What State Smokes The Most Weed?

What state smokes the most weed is an ongoing debate that’s centered on the drug and the political climate it spawns.

While the United States has legalized the use of small amounts of marijuana, the District of Columbia has no laws about smoking weed. 

As a result, the number of marijuana smokers in the District of Columbia is lower than in any other state. And there’s more that stats are showing.


As marijuana legalization sweeps the nation, twenty-somethings in California are switching to cannabis in place of alcohol. 

According to a study by OutCo, a Southern California cannabis company in partnership with Monocle Research, half of Californians ages 18-29 already drink cannabis. Of this group, 34% said they’d choose marijuana over beer, while 18% say they’ll switch to cannabis instead of wine or spirits.

Millennials are the most likely to smoke marijuana compared to any other age group. They consume about 51% of all marijuana in the U.S., making them the largest group among weed consumers. Baby boomers, Generation X, and traditionalists make up the rest of the population.

In addition to being the most common illicit drug in the U.S., marijuana is now widely available on the dark web and on Craigslist. It is a relatively easy drug to find, which makes it convenient for most users. 

The average marijuana smoker is a millennial, male, with an income under $50,000 and no college degree. Millennials are more likely to be Democrat than Republican, while Republicans are about equal in terms of marijuana use.

A Gallup poll revealed that nearly half of American adults have tried marijuana. This figure is a significant increase from the 20th century, when just over 20% of U.S. adults experimented with marijuana. 

The proportion is now approaching fifty percent, and will likely continue to climb. This increase could be attributed to a generational shift. Millennials are replacing the traditionalists as the majority of marijuana users.

Despite the fact that the Millennials were among the oldest generation to begin smoking marijuana, they did not behave in the same way. They preferred to socialize at home. While Millennials were more likely to socialize in bars and restaurants, Gen Z is less likely to do so.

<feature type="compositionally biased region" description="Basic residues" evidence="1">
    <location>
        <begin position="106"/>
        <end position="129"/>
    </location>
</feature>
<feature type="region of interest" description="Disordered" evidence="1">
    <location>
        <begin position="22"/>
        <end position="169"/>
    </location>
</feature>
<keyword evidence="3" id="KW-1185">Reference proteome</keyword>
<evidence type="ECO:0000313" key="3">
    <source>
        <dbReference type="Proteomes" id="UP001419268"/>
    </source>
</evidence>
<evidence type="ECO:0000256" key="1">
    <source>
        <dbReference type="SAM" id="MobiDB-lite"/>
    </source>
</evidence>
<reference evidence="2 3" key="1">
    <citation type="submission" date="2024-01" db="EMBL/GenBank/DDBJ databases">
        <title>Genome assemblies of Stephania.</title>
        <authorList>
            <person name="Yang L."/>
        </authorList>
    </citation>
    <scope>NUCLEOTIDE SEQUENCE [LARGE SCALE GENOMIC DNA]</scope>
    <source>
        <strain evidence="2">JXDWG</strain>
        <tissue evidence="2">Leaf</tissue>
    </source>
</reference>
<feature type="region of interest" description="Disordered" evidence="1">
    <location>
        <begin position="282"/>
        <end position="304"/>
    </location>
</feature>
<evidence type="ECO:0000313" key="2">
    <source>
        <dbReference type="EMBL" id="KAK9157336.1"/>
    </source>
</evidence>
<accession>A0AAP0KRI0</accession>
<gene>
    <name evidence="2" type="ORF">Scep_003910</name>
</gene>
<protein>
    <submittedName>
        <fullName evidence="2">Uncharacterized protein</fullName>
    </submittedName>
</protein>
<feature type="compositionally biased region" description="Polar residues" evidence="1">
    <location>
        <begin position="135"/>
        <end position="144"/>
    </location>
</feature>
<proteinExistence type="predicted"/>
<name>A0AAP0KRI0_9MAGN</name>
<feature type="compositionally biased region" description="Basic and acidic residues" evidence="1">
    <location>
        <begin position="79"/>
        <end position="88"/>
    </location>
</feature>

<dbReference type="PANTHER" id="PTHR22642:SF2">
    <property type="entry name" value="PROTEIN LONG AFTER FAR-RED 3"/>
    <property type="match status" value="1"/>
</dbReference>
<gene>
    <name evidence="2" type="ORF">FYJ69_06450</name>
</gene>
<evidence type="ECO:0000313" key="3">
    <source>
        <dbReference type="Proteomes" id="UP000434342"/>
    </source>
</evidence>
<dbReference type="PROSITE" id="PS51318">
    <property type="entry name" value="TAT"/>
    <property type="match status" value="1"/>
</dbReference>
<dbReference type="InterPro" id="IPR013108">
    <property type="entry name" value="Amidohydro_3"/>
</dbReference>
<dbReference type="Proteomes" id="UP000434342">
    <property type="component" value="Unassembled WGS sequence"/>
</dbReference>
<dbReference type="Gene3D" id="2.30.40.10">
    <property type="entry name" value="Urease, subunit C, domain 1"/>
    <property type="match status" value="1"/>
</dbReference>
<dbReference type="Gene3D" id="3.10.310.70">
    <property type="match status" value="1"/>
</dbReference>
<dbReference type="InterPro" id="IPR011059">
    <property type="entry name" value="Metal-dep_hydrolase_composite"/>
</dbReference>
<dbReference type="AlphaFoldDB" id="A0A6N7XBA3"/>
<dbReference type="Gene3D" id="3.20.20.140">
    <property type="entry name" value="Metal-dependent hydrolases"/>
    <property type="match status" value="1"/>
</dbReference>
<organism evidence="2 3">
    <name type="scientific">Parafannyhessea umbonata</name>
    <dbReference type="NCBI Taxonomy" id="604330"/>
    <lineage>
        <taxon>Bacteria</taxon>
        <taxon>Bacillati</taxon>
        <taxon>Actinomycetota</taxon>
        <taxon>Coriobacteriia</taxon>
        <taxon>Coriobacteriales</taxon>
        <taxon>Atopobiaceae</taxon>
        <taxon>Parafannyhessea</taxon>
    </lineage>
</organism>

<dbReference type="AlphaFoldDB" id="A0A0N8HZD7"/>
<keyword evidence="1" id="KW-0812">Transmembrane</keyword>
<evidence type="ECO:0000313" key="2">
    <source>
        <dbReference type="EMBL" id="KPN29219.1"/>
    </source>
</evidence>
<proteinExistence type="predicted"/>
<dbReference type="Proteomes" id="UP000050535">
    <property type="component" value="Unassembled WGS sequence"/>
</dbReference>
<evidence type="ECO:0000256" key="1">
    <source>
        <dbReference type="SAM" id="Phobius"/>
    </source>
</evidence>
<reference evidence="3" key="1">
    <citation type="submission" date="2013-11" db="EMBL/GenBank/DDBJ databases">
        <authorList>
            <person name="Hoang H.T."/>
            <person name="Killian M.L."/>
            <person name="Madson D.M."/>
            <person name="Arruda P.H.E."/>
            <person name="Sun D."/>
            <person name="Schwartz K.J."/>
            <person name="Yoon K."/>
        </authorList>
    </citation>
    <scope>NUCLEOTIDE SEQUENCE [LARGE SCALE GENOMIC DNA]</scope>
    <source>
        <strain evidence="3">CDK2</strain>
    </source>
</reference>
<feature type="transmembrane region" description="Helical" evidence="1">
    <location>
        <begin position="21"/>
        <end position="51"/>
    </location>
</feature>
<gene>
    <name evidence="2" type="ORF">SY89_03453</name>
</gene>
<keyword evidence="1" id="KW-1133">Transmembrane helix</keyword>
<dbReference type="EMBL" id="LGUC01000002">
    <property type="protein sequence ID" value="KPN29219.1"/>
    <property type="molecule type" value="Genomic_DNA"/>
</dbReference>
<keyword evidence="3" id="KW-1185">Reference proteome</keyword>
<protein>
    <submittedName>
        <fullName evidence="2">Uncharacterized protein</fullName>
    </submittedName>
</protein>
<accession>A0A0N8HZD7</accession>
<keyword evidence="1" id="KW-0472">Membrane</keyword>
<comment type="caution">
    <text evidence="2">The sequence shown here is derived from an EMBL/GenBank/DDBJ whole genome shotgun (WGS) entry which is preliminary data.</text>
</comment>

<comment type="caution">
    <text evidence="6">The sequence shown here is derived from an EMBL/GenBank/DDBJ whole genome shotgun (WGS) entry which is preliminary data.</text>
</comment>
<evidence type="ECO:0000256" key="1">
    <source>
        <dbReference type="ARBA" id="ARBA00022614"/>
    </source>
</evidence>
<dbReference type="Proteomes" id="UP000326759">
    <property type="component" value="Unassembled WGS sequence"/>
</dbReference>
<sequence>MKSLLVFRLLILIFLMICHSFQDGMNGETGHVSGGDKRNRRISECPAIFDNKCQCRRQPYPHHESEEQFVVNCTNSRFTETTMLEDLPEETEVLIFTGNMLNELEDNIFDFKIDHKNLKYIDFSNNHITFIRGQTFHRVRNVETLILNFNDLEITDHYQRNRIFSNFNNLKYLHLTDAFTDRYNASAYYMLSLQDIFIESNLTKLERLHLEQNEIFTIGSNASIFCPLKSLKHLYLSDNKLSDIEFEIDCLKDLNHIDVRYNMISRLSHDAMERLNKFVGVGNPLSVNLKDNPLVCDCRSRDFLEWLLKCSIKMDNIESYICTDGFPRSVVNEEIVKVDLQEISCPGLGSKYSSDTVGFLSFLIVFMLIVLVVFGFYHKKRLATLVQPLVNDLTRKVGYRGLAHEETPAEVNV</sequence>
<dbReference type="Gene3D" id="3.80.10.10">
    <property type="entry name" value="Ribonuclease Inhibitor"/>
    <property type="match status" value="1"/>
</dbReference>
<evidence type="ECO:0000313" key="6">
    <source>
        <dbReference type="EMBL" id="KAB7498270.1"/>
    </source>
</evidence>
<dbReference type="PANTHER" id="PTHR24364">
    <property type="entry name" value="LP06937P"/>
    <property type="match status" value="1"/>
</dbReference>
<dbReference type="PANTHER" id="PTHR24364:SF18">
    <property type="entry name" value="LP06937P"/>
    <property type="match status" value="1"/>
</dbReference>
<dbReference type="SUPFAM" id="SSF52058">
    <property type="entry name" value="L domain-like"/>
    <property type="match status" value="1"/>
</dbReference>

Marijuana use is common among millennials and other young adults, but there are some health risks associated with it. 

Cannabis use is dangerous for pregnant women and while driving. It increases the risk of leukemia and cancer, and may lead to lower birth weight and increased anxiety. Additionally, driving while high increases the risk of car accidents.

According to the National Survey on Drug Use and Health, nearly half of American adults have tried marijuana once or twice in their lives. 

Twenty-two percent of them are current marijuana users, defined as using marijuana at least once in the past year. Moreover, nearly 35 million are regular marijuana smokers.

The study found that the majority of marijuana smokers don’t view marijuana as a recreational drug but a way to satisfy a specific need in their lives. 

Four out of 10 of them hide their stash from other people. They most commonly hide their stash in a closet or dresser. Other places in which marijuana users hide their stash are fake cans and containers, books, and safes.

Prohibition States

The United States has debated the legal status of marijuana since the early 1900s. The Attorney General, Jeff Sessions, is opposed to legalization and has insisted on the federal enforcement of prohibition laws. 

His rhetoric has its roots in the racist rhetoric of the 1930s. However, recent polls indicate that many Americans support legalization of marijuana and that its legalization has sparked widespread support for the substance.

Although a report released in 1972 by the National Commission on Marijuana and Drug Abuse endorsed decriminalization of marijuana, it did not get much press coverage. During that time, few lawmakers were familiar with marijuana and had a hard time voting on the measure

For example, Speaker of the House Sam Rayburn declared marijuana to be a narcotic while Representative John D. Dingle confused it with locoweed. In addition to that, there was only one witness against the bill, an official from the American Medical Association. Consequently, congressmen accused the organization of obstructionism.

The anti-marijuana campaign was largely coordinated with Hobson’s annual Narcotic Education Week, and emphasized that marijuana was a dangerous drug that could lead to crime and violence. 

While the anti-marijuana campaign was not based on evidence, it was based on journalists’ imaginations.